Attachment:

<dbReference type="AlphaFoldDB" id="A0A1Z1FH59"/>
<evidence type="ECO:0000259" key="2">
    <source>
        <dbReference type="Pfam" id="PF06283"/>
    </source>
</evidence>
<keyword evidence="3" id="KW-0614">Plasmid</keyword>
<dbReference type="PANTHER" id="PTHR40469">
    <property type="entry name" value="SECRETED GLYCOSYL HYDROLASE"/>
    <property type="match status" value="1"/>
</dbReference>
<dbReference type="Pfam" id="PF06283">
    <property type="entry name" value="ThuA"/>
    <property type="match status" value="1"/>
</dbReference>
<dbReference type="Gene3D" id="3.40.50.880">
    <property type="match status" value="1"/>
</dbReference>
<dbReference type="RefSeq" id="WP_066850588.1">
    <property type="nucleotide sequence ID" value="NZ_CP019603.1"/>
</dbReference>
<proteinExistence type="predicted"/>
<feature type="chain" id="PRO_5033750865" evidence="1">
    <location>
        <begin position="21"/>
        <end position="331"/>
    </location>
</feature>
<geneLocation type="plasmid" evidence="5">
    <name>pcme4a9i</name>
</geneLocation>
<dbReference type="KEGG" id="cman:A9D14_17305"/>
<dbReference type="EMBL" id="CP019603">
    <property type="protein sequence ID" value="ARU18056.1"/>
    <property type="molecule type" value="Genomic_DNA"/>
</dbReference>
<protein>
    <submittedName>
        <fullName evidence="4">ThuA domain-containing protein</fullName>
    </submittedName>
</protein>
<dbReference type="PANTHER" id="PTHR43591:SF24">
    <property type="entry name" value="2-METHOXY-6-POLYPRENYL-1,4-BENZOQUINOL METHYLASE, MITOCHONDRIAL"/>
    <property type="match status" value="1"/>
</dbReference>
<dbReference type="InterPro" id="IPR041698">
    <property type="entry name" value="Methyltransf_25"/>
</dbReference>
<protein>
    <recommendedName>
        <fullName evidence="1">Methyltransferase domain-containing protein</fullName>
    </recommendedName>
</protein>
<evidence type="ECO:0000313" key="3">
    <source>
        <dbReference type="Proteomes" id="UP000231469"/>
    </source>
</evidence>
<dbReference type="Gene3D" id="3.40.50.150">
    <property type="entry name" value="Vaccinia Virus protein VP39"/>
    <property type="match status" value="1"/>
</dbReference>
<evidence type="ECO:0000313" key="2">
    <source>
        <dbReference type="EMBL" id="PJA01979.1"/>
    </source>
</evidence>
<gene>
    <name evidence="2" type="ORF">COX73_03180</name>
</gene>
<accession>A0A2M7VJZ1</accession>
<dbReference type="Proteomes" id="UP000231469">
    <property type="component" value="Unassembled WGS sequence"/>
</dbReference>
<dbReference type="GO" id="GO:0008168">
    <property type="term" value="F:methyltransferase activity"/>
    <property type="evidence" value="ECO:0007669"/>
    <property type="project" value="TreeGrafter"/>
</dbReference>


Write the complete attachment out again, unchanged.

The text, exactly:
<dbReference type="AlphaFoldDB" id="A0A1Z1FH59"/>
<evidence type="ECO:0000259" key="2">
    <source>
        <dbReference type="Pfam" id="PF06283"/>
    </source>
</evidence>
<keyword evidence="3" id="KW-0614">Plasmid</keyword>
<dbReference type="PANTHER" id="PTHR40469">
    <property type="entry name" value="SECRETED GLYCOSYL HYDROLASE"/>
    <property type="match status" value="1"/>
</dbReference>
<dbReference type="Pfam" id="PF06283">
    <property type="entry name" value="ThuA"/>
    <property type="match status" value="1"/>
</dbReference>
<dbReference type="Gene3D" id="3.40.50.880">
    <property type="match status" value="1"/>
</dbReference>
<dbReference type="RefSeq" id="WP_066850588.1">
    <property type="nucleotide sequence ID" value="NZ_CP019603.1"/>
</dbReference>
<proteinExistence type="predicted"/>
<feature type="chain" id="PRO_5033750865" evidence="1">
    <location>
        <begin position="21"/>
        <end position="331"/>
    </location>
</feature>
<geneLocation type="plasmid" evidence="5">
    <name>pcme4a9i</name>
</geneLocation>
<dbReference type="KEGG" id="cman:A9D14_17305"/>
<dbReference type="EMBL" id="CP019603">
    <property type="protein sequence ID" value="ARU18056.1"/>
    <property type="molecule type" value="Genomic_DNA"/>
</dbReference>
<protein>
    <submittedName>
        <fullName evidence="4">ThuA domain-containing protein</fullName>
    </submittedName>
</protein>
<dbReference type="PANTHER" id="PTHR43591:SF24">
    <property type="entry name" value="2-METHOXY-6-POLYPRENYL-1,4-BENZOQUINOL METHYLASE, MITOCHONDRIAL"/>
    <property type="match status" value="1"/>
</dbReference>
<dbReference type="InterPro" id="IPR041698">
    <property type="entry name" value="Methyltransf_25"/>
</dbReference>
<protein>
    <recommendedName>
        <fullName evidence="1">Methyltransferase domain-containing protein</fullName>
    </recommendedName>
</protein>
<evidence type="ECO:0000313" key="3">
    <source>
        <dbReference type="Proteomes" id="UP000231469"/>
    </source>
</evidence>
<dbReference type="Gene3D" id="3.40.50.150">
    <property type="entry name" value="Vaccinia Virus protein VP39"/>
    <property type="match status" value="1"/>
</dbReference>
<evidence type="ECO:0000313" key="2">
    <source>
        <dbReference type="EMBL" id="PJA01979.1"/>
    </source>
</evidence>
<gene>
    <name evidence="2" type="ORF">COX73_03180</name>
</gene>
<accession>A0A2M7VJZ1</accession>
<dbReference type="Proteomes" id="UP000231469">
    <property type="component" value="Unassembled WGS sequence"/>
</dbReference>
<dbReference type="GO" id="GO:0008168">
    <property type="term" value="F:methyltransferase activity"/>
    <property type="evidence" value="ECO:0007669"/>
    <property type="project" value="TreeGrafter"/>
</dbReference>